Volcán Ollagüe is a massive andesite stratovolcano in the Andes at an elevation of 5.868m (19,251ft) above the sea level located in northern Chile (Región de Antofagasta) on the border with Bolivia (Departamento de Potosí). Words can’t describe the road and pictures don’t do it justice. It’s one of the highest roads of South America.
Located in the Northern Atacama Desert, the road to the summit is an old road on the north side to a disused sulphur mine. It’s extreme. Only 4wd vehicles with high clearance. The road ends at 5.705m (18,717ft) above the sea level. This road has humbled many egos. It’s not for the sissies and shouldn’t be attempted by novice drivers. The road is in dreadful condition and requires strong nerves to negotiate it. The gravel road is extremely narrow and bordered by a drop of hundreds of meters (many hundreds of feet) unprotected by guardrails.
It's one of the highest mountain roads of the country. It’s certainly breathtaking and it has a fearsome reputation. Expect hundreds of hairpin turns. No historical eruptions have been confirmed from Ollagüe, but there is intense fumarolic activity and a persistent steam plume emanates from a fumarole on the south side of the summit dome.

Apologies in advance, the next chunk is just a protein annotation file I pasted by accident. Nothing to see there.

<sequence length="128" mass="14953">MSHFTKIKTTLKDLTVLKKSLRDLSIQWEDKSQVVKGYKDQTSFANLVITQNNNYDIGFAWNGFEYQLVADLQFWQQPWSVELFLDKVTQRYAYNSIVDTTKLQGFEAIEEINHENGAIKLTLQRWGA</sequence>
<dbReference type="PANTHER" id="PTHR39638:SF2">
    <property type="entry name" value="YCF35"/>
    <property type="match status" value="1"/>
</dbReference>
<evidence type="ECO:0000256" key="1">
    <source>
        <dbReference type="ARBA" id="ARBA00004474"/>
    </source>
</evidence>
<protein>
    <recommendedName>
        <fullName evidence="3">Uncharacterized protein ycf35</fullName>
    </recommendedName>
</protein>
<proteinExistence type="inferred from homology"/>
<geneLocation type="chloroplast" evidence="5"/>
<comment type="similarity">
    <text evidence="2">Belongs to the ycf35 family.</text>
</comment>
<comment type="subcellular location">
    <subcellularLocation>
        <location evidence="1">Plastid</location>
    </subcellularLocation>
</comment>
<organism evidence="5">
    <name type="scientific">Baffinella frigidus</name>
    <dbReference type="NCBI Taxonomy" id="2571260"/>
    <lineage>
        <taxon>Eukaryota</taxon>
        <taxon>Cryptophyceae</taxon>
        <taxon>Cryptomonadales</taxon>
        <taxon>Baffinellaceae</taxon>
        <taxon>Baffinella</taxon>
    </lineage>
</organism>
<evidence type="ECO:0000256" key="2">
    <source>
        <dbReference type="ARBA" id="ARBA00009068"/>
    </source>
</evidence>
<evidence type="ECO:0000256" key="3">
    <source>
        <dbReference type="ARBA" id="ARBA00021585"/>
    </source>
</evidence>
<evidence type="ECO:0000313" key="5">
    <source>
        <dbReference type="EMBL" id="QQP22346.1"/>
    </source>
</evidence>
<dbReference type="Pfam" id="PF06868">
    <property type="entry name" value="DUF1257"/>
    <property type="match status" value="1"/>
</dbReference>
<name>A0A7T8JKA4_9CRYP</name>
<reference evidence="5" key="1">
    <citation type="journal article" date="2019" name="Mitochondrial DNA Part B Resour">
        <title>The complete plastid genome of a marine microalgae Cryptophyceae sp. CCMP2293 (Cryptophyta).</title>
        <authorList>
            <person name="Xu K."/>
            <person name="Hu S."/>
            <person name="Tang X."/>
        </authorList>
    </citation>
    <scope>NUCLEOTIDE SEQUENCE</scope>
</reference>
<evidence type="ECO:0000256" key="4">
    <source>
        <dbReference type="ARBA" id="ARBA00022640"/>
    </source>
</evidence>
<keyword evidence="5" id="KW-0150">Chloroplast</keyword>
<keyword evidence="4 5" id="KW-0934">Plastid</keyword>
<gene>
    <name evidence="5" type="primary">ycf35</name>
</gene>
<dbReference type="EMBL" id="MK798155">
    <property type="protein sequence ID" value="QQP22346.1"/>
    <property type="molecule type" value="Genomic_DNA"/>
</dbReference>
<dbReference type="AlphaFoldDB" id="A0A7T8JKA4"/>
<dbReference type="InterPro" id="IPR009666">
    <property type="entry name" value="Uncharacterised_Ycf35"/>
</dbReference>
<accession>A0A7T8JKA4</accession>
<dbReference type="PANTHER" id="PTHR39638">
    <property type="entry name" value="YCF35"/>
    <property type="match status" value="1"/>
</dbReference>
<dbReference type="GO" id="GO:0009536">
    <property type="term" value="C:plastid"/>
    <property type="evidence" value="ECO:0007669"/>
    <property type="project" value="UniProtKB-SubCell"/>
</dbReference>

Do not travel this road in severe weather conditions. Avalanches, heavy snowfalls and landslides can occur anytime. On January and February violent storms can hit the area. It's one of the highest motorable roads in the world. Do not take this drive if you have respiratory problems or any type of heart condition. Notorius lack of oxygen that tests the organisms and a high degree of steepness. Most people feel altitude sickness at around 2,500-2,800 meters. Extremely low oxygen for engine combustion. A major hazard of altitude is the sickness that can indiscriminately affect anyone regardless of age or fitness. The summit has about 40% less oxygen than at sea level, thus breathing is more difficult. Your pulse rate will increase and movement will be more laborious at the summit. The high elevation with its risk of altitude sickness, weather concerns, steep road grade, and overall inaccessibility make the pass dangerous and summit trips difficult.
Pic: camille andrew